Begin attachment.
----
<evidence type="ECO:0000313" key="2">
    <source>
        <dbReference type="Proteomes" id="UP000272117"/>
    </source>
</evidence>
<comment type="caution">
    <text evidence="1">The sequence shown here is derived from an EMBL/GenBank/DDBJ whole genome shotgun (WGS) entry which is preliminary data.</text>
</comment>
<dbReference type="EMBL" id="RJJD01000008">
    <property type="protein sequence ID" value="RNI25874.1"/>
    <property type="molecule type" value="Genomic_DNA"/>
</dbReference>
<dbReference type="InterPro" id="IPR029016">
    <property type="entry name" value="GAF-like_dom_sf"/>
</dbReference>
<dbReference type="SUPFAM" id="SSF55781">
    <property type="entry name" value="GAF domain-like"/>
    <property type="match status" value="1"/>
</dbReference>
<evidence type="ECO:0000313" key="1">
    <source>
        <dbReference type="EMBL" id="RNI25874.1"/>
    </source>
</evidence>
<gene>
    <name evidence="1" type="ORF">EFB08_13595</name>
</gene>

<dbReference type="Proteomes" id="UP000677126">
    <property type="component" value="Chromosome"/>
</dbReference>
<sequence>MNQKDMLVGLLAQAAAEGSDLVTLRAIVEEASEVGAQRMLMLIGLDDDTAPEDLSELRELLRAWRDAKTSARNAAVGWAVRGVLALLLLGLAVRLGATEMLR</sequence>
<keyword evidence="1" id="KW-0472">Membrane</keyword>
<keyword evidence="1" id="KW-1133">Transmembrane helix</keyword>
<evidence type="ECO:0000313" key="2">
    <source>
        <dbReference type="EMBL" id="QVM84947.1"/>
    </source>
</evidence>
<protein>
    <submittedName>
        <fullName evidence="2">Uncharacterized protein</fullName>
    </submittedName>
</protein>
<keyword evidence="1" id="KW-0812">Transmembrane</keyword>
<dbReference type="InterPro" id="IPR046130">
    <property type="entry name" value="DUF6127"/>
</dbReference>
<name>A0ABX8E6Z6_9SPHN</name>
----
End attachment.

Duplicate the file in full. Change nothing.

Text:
<evidence type="ECO:0000313" key="2">
    <source>
        <dbReference type="Proteomes" id="UP000272117"/>
    </source>
</evidence>
<comment type="caution">
    <text evidence="1">The sequence shown here is derived from an EMBL/GenBank/DDBJ whole genome shotgun (WGS) entry which is preliminary data.</text>
</comment>
<dbReference type="EMBL" id="RJJD01000008">
    <property type="protein sequence ID" value="RNI25874.1"/>
    <property type="molecule type" value="Genomic_DNA"/>
</dbReference>
<dbReference type="InterPro" id="IPR029016">
    <property type="entry name" value="GAF-like_dom_sf"/>
</dbReference>
<dbReference type="SUPFAM" id="SSF55781">
    <property type="entry name" value="GAF domain-like"/>
    <property type="match status" value="1"/>
</dbReference>
<evidence type="ECO:0000313" key="1">
    <source>
        <dbReference type="EMBL" id="RNI25874.1"/>
    </source>
</evidence>
<gene>
    <name evidence="1" type="ORF">EFB08_13595</name>
</gene>

<dbReference type="Proteomes" id="UP000677126">
    <property type="component" value="Chromosome"/>
</dbReference>
<sequence>MNQKDMLVGLLAQAAAEGSDLVTLRAIVEEASEVGAQRMLMLIGLDDDTAPEDLSELRELLRAWRDAKTSARNAAVGWAVRGVLALLLLGLAVRLGATEMLR</sequence>
<keyword evidence="1" id="KW-0472">Membrane</keyword>
<keyword evidence="1" id="KW-1133">Transmembrane helix</keyword>
<evidence type="ECO:0000313" key="2">
    <source>
        <dbReference type="EMBL" id="QVM84947.1"/>
    </source>
</evidence>
<protein>
    <submittedName>
        <fullName evidence="2">Uncharacterized protein</fullName>
    </submittedName>
</protein>
<keyword evidence="1" id="KW-0812">Transmembrane</keyword>
<dbReference type="InterPro" id="IPR046130">
    <property type="entry name" value="DUF6127"/>
</dbReference>
<name>A0ABX8E6Z6_9SPHN</name>